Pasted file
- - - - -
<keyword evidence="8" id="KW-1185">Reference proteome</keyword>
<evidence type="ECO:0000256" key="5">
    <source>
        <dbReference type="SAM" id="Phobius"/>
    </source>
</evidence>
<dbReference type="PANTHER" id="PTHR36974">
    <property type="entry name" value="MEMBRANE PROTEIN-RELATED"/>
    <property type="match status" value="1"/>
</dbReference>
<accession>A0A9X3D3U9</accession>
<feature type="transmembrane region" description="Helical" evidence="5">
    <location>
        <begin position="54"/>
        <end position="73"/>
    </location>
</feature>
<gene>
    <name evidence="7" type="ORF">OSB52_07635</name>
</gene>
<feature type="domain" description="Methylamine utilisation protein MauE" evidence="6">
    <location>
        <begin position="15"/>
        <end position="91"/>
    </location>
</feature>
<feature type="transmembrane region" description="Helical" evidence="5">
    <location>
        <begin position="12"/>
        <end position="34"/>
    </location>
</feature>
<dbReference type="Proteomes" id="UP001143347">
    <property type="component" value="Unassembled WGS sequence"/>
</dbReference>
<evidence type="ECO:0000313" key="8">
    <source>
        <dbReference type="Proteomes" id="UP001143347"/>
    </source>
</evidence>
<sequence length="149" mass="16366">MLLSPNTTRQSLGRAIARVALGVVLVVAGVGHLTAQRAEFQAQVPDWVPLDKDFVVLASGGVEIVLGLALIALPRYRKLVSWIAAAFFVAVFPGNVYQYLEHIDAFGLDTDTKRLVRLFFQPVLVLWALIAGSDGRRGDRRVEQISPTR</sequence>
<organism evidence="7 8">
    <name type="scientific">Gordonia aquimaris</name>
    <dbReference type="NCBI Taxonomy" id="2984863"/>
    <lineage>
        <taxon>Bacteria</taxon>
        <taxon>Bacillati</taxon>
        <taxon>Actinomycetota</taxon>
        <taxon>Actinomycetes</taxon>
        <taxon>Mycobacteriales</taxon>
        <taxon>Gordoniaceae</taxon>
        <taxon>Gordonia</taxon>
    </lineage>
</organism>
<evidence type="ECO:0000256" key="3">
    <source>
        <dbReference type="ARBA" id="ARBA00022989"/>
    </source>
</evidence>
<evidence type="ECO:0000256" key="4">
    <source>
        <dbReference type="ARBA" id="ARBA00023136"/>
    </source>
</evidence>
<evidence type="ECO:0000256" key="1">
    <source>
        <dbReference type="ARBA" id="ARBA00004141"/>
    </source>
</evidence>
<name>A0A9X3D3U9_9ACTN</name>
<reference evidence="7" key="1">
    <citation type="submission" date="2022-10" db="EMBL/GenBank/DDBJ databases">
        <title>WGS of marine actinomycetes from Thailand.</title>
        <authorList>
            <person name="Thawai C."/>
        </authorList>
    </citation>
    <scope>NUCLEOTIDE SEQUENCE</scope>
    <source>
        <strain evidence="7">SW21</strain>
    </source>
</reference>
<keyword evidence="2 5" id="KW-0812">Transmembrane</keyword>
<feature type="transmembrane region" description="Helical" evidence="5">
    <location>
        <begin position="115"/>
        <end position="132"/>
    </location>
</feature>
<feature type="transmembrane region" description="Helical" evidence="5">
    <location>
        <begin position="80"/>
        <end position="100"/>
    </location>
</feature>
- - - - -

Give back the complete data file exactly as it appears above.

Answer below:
<keyword evidence="8" id="KW-1185">Reference proteome</keyword>
<evidence type="ECO:0000256" key="5">
    <source>
        <dbReference type="SAM" id="Phobius"/>
    </source>
</evidence>
<dbReference type="PANTHER" id="PTHR36974">
    <property type="entry name" value="MEMBRANE PROTEIN-RELATED"/>
    <property type="match status" value="1"/>
</dbReference>
<accession>A0A9X3D3U9</accession>
<feature type="transmembrane region" description="Helical" evidence="5">
    <location>
        <begin position="54"/>
        <end position="73"/>
    </location>
</feature>
<gene>
    <name evidence="7" type="ORF">OSB52_07635</name>
</gene>
<feature type="domain" description="Methylamine utilisation protein MauE" evidence="6">
    <location>
        <begin position="15"/>
        <end position="91"/>
    </location>
</feature>
<feature type="transmembrane region" description="Helical" evidence="5">
    <location>
        <begin position="12"/>
        <end position="34"/>
    </location>
</feature>
<dbReference type="Proteomes" id="UP001143347">
    <property type="component" value="Unassembled WGS sequence"/>
</dbReference>
<evidence type="ECO:0000313" key="8">
    <source>
        <dbReference type="Proteomes" id="UP001143347"/>
    </source>
</evidence>
<sequence length="149" mass="16366">MLLSPNTTRQSLGRAIARVALGVVLVVAGVGHLTAQRAEFQAQVPDWVPLDKDFVVLASGGVEIVLGLALIALPRYRKLVSWIAAAFFVAVFPGNVYQYLEHIDAFGLDTDTKRLVRLFFQPVLVLWALIAGSDGRRGDRRVEQISPTR</sequence>
<organism evidence="7 8">
    <name type="scientific">Gordonia aquimaris</name>
    <dbReference type="NCBI Taxonomy" id="2984863"/>
    <lineage>
        <taxon>Bacteria</taxon>
        <taxon>Bacillati</taxon>
        <taxon>Actinomycetota</taxon>
        <taxon>Actinomycetes</taxon>
        <taxon>Mycobacteriales</taxon>
        <taxon>Gordoniaceae</taxon>
        <taxon>Gordonia</taxon>
    </lineage>
</organism>
<evidence type="ECO:0000256" key="3">
    <source>
        <dbReference type="ARBA" id="ARBA00022989"/>
    </source>
</evidence>
<evidence type="ECO:0000256" key="4">
    <source>
        <dbReference type="ARBA" id="ARBA00023136"/>
    </source>
</evidence>
<evidence type="ECO:0000256" key="1">
    <source>
        <dbReference type="ARBA" id="ARBA00004141"/>
    </source>
</evidence>
<name>A0A9X3D3U9_9ACTN</name>
<reference evidence="7" key="1">
    <citation type="submission" date="2022-10" db="EMBL/GenBank/DDBJ databases">
        <title>WGS of marine actinomycetes from Thailand.</title>
        <authorList>
            <person name="Thawai C."/>
        </authorList>
    </citation>
    <scope>NUCLEOTIDE SEQUENCE</scope>
    <source>
        <strain evidence="7">SW21</strain>
    </source>
</reference>
<keyword evidence="2 5" id="KW-0812">Transmembrane</keyword>
<feature type="transmembrane region" description="Helical" evidence="5">
    <location>
        <begin position="115"/>
        <end position="132"/>
    </location>
</feature>
<feature type="transmembrane region" description="Helical" evidence="5">
    <location>
        <begin position="80"/>
        <end position="100"/>
    </location>
</feature>